Creating 3D Presentation Views

Creating 3D Presentation Views


Chief Architect has many camera
settings that can assist you in creating effective 3-D views. When you have a Chief Architect plan open
you can create a 3-D view by going to the 3-D menu, then down to
create perspective view. Perspective cameras are meant
to simulate a human perspective. They have a vanishing point unlike
orthographic views which are meant to maintain the scale of objects in the view, no matter your distance or angle to them. We’re going to create a perspective view
and I’m going to create a full camera. A full camera view is designed to allow
us to look as though we are standing within the scene as opposed to a full
overview which will automatically place you outside of the home looking down. The same goes for our
perspective floor overview, which will place you outside
the home looking down, except that you’re going to see only
the floor that you’re on without any ceilings or roof planes. So that’s
what we also call our dollhouse view. We’re going to create a full camera, so I’m going to select this tool and
notice that my cursor changed to a camera icon. This allows me to click where I want to
stand and drag in the direction that I would like to see, and when I release my mouse it will
open up a new tab for my camera view. To go back to the plan view, I can
simply click on the floor plan tab. Then to go back to the camera view, I can click on the camera tab or I can
double click on the camera to open that view. When I’m in a plan view
and I look under the 3-D menu, there are several options that
will be greyed out. For instance, our rendering techniques, which
we’ll go through here in a moment, some of our camera view
options and lighting options. The reason why these are greyed out in
a plan view is that they require looking at a particular 3-D view. So once we are in a camera
view and we go to that menu, when we go to our rendering techniques, we can suddenly see all of them
are available for us to choose. Same with our camera view options and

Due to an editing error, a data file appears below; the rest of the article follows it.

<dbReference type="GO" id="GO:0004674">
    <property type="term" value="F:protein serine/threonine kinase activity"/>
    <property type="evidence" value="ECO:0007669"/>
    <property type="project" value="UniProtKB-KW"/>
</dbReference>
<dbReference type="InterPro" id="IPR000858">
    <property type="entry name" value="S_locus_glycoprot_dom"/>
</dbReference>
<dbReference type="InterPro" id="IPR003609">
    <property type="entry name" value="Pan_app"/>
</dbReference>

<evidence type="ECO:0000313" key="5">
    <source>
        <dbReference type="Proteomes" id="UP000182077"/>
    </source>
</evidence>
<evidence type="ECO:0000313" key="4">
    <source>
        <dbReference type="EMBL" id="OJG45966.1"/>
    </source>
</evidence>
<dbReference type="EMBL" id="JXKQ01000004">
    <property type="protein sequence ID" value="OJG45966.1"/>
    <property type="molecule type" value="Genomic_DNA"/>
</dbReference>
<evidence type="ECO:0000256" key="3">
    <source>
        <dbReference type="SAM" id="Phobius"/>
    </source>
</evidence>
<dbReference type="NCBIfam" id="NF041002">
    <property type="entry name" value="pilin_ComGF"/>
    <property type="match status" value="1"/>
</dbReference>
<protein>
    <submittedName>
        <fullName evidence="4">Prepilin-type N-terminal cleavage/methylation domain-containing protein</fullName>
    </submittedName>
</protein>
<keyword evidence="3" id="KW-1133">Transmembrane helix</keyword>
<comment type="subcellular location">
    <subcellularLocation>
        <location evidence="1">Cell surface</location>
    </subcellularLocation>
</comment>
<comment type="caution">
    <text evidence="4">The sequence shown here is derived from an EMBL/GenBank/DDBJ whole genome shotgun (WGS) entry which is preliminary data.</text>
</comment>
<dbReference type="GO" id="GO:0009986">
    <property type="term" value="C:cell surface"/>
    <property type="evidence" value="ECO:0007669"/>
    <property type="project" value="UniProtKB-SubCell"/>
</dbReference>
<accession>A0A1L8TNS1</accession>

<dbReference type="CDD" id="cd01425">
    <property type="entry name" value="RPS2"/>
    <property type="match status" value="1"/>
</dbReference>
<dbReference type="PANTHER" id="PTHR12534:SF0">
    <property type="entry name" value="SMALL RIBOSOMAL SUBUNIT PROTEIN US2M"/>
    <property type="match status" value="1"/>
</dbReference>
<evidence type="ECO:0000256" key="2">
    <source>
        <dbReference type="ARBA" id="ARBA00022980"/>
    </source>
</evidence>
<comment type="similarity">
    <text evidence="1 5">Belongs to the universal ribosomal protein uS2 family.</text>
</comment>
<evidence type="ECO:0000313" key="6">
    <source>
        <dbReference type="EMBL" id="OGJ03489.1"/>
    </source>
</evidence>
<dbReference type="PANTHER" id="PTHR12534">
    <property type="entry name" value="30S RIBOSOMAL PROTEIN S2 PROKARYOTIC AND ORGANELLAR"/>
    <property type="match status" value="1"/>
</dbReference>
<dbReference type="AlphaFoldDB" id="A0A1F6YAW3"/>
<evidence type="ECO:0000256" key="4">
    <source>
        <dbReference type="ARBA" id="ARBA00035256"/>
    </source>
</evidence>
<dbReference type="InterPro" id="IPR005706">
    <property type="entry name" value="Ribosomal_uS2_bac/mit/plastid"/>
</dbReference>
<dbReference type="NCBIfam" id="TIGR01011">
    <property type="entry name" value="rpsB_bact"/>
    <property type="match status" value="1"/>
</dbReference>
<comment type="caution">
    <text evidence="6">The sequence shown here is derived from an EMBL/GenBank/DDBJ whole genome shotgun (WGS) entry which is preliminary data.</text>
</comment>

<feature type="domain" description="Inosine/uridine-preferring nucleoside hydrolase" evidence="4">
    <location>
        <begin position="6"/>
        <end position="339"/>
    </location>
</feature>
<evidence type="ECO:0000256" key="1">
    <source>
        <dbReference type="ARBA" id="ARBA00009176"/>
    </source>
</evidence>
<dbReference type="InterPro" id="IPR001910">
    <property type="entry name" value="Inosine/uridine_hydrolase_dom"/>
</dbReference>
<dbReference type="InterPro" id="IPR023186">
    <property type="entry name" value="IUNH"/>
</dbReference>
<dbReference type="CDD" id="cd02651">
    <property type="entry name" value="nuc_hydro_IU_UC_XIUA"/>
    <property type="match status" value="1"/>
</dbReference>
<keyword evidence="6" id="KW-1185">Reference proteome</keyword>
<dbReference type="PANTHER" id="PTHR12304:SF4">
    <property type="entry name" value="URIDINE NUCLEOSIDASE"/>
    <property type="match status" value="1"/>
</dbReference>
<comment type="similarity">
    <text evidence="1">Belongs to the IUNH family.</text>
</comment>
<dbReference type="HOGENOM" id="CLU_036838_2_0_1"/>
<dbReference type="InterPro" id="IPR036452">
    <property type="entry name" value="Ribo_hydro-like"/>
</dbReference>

some additional lighting options as well as our material painter because we
can’t paste materials unless we can see materials. So while
within this camera view, I’m gonna take a look at
some of our camera settings. We can do this in one of two ways.
First, from the floor plan view, we can select the camera, click on it
just one time. So if I double click on it, it’s going to open up the camera view, but if I click on it just once I
can see my edit menu down here. So I’m going to come down to open object, the shortcut of which is Ctrl-E and this
is going to open up the camera settings as opposed to opening up the camera view. I’m going to show you another
way that we can find this. From within the camera view we can either
go up to the 3-D menu and go to edit active camera, or we can go to the shortcut here on
our toolbar for edit active camera. So I’ll select that and I’m going to
focus on just the settings that affect the 3- D view. I’m going to move my dialog off to the
side so that we can see what happens as we make changes. Most of these will
not update as we’re selecting them, so you won’t see a change in that
3-D view until we click okay, but there are some like the light set. I’m going in to adjust the lights so
that I can choose all of the lights that are in the kitchen, which I’m
looking at, and the living room, which is behind me. So I’m